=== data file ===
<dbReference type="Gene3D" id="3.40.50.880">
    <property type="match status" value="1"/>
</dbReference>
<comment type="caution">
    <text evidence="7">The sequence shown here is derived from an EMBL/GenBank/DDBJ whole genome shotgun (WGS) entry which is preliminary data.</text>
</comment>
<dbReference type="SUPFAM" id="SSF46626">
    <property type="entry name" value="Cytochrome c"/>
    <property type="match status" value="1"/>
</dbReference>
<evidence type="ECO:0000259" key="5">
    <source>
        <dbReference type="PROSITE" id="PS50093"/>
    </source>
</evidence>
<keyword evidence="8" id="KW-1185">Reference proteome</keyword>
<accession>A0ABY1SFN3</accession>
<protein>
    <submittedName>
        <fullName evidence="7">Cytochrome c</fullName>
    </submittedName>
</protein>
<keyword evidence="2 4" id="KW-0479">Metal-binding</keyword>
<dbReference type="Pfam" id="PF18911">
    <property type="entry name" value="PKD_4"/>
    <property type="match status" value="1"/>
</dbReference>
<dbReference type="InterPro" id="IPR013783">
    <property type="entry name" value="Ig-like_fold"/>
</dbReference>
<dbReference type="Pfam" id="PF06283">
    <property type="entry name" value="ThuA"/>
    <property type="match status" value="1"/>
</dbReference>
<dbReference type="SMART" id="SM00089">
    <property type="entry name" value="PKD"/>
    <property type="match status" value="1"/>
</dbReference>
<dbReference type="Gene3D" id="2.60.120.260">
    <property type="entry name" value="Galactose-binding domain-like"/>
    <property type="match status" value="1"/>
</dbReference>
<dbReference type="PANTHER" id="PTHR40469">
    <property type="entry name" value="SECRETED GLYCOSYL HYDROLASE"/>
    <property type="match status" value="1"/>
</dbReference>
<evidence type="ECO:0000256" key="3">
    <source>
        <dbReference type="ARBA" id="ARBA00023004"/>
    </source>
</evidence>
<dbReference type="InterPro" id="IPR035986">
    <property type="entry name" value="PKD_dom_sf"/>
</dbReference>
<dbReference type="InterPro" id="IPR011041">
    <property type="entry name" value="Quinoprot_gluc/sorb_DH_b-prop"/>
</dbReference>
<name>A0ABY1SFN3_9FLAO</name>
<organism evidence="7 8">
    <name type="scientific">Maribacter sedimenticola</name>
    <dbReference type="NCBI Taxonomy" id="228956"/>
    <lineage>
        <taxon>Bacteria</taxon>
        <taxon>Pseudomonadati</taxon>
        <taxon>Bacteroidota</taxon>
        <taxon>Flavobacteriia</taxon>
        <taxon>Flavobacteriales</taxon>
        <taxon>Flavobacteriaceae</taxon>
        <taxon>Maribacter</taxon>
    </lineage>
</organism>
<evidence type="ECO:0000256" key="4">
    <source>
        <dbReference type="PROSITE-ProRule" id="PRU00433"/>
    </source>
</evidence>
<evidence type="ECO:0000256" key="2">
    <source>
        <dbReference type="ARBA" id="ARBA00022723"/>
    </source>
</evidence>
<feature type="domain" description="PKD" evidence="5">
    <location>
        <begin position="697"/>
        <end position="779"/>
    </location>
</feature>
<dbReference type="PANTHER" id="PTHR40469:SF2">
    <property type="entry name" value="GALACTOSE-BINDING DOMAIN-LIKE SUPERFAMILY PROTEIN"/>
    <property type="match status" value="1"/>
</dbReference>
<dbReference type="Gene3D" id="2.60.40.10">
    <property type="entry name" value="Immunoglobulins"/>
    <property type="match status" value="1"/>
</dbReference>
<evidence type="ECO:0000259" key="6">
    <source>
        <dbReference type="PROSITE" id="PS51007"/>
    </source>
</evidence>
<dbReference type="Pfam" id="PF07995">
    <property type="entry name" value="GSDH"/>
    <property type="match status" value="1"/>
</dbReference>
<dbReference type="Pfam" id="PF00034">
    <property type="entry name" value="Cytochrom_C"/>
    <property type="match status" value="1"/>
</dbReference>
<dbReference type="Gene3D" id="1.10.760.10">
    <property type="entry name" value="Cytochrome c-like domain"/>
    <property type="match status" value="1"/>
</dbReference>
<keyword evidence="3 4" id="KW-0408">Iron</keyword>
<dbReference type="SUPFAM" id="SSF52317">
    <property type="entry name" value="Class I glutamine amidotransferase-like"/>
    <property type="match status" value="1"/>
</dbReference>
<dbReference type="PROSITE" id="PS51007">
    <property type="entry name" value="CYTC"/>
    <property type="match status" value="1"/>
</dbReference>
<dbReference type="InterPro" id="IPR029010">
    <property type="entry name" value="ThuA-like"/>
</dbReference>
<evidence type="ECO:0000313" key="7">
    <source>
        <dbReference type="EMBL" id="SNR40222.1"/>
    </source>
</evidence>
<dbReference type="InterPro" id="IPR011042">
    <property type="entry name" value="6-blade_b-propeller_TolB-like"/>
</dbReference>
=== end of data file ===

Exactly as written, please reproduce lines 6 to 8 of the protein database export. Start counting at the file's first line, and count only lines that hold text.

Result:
</comment>
<dbReference type="SUPFAM" id="SSF46626">
    <property type="entry name" value="Cytochrome c"/>